Former foreign secretary S Jaishankar Wednesday said India had spoken to Pakistan during his tenure because the “whole world would keep coming at us” to talk to that country. He said now the message that has gone through “is that if Pakistan behaves well, India’s hand is extended”.
Jaishankar, who retired in January, said this while answering questions after delivering the Jasjit Singh Memorial Lecture on National Security.
“The whole world would keep coming at us that talk to Pakistan… there are risks, you are the bigger neighbour and so on. Till my time in the US as an Ambassador, and I am sure that was the case with the UK as well, they would keep coming and say, do more on that account,” he said, explaining the reasons for Prime Minister Narendra Modi landing suddenly in Lahore, and allowing a Pakistani intelligence team to Pathankot Air Force station after a terror attack, while the bilateral relations deteriorated thereafter.
“Today, one feeling is that if Pakistan behaves well, India’s hand is extended. That message has gone through. Ripples of it internationally have been much to our advantage,” he said, supporting the rationale for sporadic engagement with Pakistan, starting from an invite to then Pakistan PM Nawaz Sharif for Modi’s swearing-in ceremony in May 2014.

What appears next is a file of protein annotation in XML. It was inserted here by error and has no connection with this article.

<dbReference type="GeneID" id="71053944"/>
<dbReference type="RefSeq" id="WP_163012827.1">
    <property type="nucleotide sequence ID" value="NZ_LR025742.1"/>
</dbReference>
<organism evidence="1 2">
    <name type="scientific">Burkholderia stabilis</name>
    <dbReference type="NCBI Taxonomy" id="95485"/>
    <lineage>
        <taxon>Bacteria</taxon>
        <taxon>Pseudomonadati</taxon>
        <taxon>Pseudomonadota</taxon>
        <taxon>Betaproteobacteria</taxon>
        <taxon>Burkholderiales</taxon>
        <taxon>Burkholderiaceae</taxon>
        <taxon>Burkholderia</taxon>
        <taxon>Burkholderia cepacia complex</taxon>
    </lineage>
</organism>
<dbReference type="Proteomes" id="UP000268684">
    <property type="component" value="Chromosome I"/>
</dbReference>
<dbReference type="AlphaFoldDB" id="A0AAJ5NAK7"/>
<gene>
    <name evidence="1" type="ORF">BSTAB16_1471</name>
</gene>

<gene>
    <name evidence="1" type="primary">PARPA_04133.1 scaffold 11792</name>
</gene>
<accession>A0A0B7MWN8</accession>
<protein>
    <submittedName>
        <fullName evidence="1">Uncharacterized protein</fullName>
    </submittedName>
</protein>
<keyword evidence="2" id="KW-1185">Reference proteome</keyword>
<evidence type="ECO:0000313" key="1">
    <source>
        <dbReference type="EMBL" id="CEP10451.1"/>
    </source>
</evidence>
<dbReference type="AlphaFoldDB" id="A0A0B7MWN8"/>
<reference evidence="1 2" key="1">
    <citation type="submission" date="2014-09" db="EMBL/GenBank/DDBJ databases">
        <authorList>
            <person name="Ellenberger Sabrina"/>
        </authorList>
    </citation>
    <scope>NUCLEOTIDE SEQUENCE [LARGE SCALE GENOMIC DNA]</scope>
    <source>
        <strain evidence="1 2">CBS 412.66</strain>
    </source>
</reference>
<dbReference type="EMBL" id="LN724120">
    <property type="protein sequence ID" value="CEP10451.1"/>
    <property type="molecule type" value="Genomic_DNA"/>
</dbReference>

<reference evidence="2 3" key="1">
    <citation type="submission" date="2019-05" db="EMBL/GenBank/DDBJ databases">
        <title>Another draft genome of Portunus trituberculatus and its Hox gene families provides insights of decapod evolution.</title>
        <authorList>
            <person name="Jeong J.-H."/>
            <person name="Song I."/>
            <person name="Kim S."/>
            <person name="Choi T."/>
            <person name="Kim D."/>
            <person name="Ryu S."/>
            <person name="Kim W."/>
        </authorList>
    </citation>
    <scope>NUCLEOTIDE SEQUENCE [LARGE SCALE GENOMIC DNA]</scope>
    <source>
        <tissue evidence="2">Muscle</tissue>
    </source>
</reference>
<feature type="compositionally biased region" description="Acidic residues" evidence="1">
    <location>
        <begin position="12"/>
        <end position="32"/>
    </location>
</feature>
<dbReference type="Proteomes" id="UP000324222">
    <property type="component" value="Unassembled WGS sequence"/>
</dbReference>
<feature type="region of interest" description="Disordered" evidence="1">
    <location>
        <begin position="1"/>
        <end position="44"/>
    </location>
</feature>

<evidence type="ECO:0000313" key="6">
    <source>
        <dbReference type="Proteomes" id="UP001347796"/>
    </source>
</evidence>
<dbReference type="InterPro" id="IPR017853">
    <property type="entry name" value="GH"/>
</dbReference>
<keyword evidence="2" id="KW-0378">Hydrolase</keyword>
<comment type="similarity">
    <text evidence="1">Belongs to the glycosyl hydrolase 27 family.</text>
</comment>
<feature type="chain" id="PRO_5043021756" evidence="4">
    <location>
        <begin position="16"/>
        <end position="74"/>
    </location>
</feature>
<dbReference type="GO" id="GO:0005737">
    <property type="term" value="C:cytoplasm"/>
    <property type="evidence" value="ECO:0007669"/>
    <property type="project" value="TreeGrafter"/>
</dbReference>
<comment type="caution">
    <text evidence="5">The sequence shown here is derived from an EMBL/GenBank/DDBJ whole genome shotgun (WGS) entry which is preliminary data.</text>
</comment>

In response to another question, he said the government did not politicise either the surgical strikes against Pakistan or the military stand-off with China at Doklam plateau. “Look at Doklam. Certain things were happening on the border which had national security implications. Politics was also happening. In a working democracy, it is hard to separate the two,” he said, adding that “the initiative (to reach out to all political parties) came from the government” which led to the opposition leaders being briefed by him and other officials.
Answering a question about diplomacy when the US is ruled by President Donald Trump, Jaishankar said that “if we apply the filter of Indian interests, we have come out quite well,” citing examples of Trump’s policy on Af-Pak and the Asia-Pacific.
He said the delay in execution of Indian projects in foreign countries have been due to reasons which are not understood properly. “When we look at projects, often the conceptualisation of projects had been flawed. If you look at where our projects haven’t done well, these are hardworking environments. Myanmar is a very difficult working environment.”
“In the case of Chabahar, I know we always like to beat up on ourselves. But to be very honest a lot of the problems were because the Iranians kept changing the terms of the agreement…,” he said.
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